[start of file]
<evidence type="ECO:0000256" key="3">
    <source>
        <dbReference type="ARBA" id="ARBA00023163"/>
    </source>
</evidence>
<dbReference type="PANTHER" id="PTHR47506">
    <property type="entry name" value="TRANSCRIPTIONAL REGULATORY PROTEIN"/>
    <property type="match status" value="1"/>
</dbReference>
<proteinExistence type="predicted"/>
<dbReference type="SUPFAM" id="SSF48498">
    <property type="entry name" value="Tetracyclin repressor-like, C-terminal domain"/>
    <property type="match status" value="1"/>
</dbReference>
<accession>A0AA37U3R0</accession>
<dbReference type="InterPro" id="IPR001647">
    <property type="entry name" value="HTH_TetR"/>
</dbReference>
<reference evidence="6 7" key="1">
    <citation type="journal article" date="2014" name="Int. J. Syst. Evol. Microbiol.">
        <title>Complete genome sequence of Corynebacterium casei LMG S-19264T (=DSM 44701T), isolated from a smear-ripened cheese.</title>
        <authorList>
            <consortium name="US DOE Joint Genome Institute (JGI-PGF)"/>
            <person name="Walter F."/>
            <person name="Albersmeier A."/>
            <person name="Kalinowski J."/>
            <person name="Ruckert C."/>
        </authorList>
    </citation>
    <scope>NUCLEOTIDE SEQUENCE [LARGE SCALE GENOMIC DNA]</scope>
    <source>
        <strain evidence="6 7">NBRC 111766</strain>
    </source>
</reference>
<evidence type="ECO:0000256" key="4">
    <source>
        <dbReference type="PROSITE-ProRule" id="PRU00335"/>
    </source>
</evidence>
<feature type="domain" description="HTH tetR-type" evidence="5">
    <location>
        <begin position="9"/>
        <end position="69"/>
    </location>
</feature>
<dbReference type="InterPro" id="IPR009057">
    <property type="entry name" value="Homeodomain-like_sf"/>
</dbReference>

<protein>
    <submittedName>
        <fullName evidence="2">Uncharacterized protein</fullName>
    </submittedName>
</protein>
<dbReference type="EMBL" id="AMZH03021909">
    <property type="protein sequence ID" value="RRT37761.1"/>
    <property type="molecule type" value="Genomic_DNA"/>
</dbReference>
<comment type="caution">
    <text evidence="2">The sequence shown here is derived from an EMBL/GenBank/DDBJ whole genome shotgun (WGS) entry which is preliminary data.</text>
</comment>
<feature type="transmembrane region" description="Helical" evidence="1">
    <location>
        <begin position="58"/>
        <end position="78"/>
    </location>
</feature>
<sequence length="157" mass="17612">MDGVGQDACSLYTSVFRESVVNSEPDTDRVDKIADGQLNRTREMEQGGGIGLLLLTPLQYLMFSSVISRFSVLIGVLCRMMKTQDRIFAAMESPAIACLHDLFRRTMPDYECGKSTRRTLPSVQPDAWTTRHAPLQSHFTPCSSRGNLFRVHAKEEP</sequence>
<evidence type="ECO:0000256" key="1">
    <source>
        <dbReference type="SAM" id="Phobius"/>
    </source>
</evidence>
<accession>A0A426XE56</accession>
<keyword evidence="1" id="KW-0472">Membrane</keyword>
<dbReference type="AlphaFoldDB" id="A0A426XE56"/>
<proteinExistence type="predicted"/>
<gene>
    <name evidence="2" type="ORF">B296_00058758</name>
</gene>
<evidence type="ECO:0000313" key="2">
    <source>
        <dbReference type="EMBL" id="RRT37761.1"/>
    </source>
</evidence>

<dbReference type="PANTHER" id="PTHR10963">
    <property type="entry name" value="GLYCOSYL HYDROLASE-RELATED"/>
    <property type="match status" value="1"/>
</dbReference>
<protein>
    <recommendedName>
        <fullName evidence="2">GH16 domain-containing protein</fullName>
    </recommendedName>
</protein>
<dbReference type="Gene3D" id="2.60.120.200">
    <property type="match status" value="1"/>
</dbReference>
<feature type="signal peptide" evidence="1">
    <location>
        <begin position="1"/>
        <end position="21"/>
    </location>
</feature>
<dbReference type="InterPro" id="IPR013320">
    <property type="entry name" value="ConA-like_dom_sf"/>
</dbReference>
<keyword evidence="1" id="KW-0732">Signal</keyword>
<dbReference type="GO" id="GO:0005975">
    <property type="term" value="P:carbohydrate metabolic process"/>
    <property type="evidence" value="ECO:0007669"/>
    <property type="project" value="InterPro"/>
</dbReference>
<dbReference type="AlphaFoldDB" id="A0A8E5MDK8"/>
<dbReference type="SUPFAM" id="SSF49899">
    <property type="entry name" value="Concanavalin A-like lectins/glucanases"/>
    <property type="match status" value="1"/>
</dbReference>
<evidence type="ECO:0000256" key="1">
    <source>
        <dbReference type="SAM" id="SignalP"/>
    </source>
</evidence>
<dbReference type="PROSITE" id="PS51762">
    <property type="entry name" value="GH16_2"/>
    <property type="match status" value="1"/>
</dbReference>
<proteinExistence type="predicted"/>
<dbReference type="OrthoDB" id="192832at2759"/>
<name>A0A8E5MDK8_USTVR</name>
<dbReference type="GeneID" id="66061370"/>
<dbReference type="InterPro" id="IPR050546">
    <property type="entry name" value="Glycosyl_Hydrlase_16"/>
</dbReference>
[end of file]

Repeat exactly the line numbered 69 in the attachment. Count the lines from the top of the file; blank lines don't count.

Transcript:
    <source>